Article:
Knowing JavaScript Is Not Good Enough

Especially on social media, I see and read this preached a lot: “Learn JavaScript and you won’t need to learn anything else; you can do everything with JavaScript, from front-end, to back-end. It is the best investment you’ll ever make!” — That’s a complete and utter 🐴💩.

Expand Your Vision

Especially on social media, I see and read this preached a lot:

“Learn JavaScript, and you won’t need to learn anything else; you can do everything with JavaScript, from front-end to back-end, to AI/ML, to game development… It is the best investment you’ll ever make!”

That’s a codswallop! Complete and utter 🐴💩.

Don’t believe me? Check the profiles of these preaches. You’ll see that they are highly likely selling a JavaScript course, book, newsletter, or something along those lines. However, be aware that that advice is targeted more towards the preacher’s benefit rather than yours.

Learning JavaScript is a Great Starting Point

And if you want to stay there for the rest of your career, that‘s totally okay. Just do this knowingly. Do it because you know that it is the right decision for you. Don’t do that because some figure with many followers on social media told you you should do it.

Yes, learning JavaScript and related front-end technologies will take you places. But that will only take you so far. It is okay, as long as you and you only realize that that’s only part of the journey, and that’s where you want to be for the time being.

However, if someone claims that only knowing JavaScript is good enough for you because you can get whatever you need out of it. Or, worse, they tell you that you’ll be a (quote/unquote) “full stack developer” once you master JavaScript, then approach that person’s “thought leadership” with a grain of salt.

There is No Spoon

On top of all these, people who preach these things intentionally ignore that there is no such thing as “the stack”. The term “full-stack” is redundant at least, useless at worst.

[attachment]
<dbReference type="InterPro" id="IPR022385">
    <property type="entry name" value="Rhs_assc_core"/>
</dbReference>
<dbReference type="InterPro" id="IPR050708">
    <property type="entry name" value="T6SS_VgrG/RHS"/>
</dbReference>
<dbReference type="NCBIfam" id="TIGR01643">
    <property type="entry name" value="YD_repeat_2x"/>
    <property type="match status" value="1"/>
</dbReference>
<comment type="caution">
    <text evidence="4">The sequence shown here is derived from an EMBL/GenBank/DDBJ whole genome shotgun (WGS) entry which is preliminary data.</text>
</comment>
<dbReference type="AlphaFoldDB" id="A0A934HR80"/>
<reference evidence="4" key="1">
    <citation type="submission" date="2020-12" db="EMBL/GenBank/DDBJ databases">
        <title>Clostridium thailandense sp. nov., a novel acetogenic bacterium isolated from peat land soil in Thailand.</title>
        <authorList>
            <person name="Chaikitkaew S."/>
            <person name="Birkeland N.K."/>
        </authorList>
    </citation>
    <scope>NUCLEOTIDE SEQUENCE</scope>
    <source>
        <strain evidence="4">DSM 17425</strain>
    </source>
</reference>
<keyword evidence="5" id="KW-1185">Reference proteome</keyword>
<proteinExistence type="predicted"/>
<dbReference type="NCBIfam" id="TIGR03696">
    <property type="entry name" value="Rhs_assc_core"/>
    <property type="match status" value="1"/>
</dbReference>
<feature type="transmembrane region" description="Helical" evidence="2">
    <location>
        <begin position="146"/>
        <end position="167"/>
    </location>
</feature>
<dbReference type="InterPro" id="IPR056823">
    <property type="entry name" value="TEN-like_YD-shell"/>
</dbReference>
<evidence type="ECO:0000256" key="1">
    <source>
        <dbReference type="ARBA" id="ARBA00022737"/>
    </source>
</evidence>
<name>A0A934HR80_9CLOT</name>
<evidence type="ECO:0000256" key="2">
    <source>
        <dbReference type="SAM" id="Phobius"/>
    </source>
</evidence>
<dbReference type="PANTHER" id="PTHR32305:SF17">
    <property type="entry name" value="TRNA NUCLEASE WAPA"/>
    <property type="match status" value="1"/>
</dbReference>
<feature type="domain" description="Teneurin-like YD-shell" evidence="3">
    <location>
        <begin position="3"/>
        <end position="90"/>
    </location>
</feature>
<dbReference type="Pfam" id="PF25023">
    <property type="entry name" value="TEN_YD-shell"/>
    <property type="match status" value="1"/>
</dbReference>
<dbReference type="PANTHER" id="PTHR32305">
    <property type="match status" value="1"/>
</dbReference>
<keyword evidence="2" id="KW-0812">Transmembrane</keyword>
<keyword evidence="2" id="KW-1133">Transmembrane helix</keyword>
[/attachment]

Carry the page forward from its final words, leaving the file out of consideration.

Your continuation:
The boundaries between the layers of “the stack” vanished a long time ago. It is a “mesh”—if anything—rather than a stack. Nowadays, the things one needs to know to manage an application end-to-end are so broad and wide that nobody can claim to know it all.

Think about it.

Can anyone claim to be an expert from Orchestration, to InfoSec, to performance optimization and SRE, to supply chain management, to Flexbox, to Edge networking and Serverless Compute, to CSS, sass and friends, to Accessibility and Usability, to Message Queues, Streams, Consensus Algorithms, Rate Limiting Distributed Tracing, to front end frameworks, to Databases, Sharding, Clustering, Distributed system design…?  

☝️ The list can go on and on… No one on earth can assume to know the entire stack of things.

If one considers understanding the MERN Stack inside out as a sufficient prerequisite to adding the term “full-stack engineer” to their résumé, they likely don’t know how much they don’t know yet.

Is There Such Thing as a “Half-Stack” Anyway?

The curios thing is, there is no such thing as half-stack either.

To be a great software engineer, you’ll have to know both front-end and back-end anyway. Why? Because to be a great front-end developer, you first have to be a great back-end developer and vice versa. So if you think otherwise, you are deceiving yourself.

There Are No Boundaries
The stack is not layered. You cannot isolate the stack. Nor can you restrict the stack. Without knowing about one part of the stack, you cannot be productive in the other parts either.

Ergo, any qualified developer has no other choice to work across the stack. Calling a developer a “full-stack” developer is akin to calling a car a “horseless carriage”—It is redundant, outdated, and a tautology.


Know your path. Know where you want to go. And walk your path knowingly.

If you claim to work on the entire stack with a single language under your tool belt, it only proves that you are afraid of and closed to learning new things—None of these are good attributes to have in a developer who wants to get better at what they do.

Everything changes. And everything starts by knowing yourself.

Knowing one’s self, in itself, is a lifelong journey. A Twitter thread cannot show you that. Ironically, neither this article can show it to you. Though, I humbly hope it shed some light on the “why”s and “how” of expanding your horizon.

Until the next one… May the source be with you 🦄.

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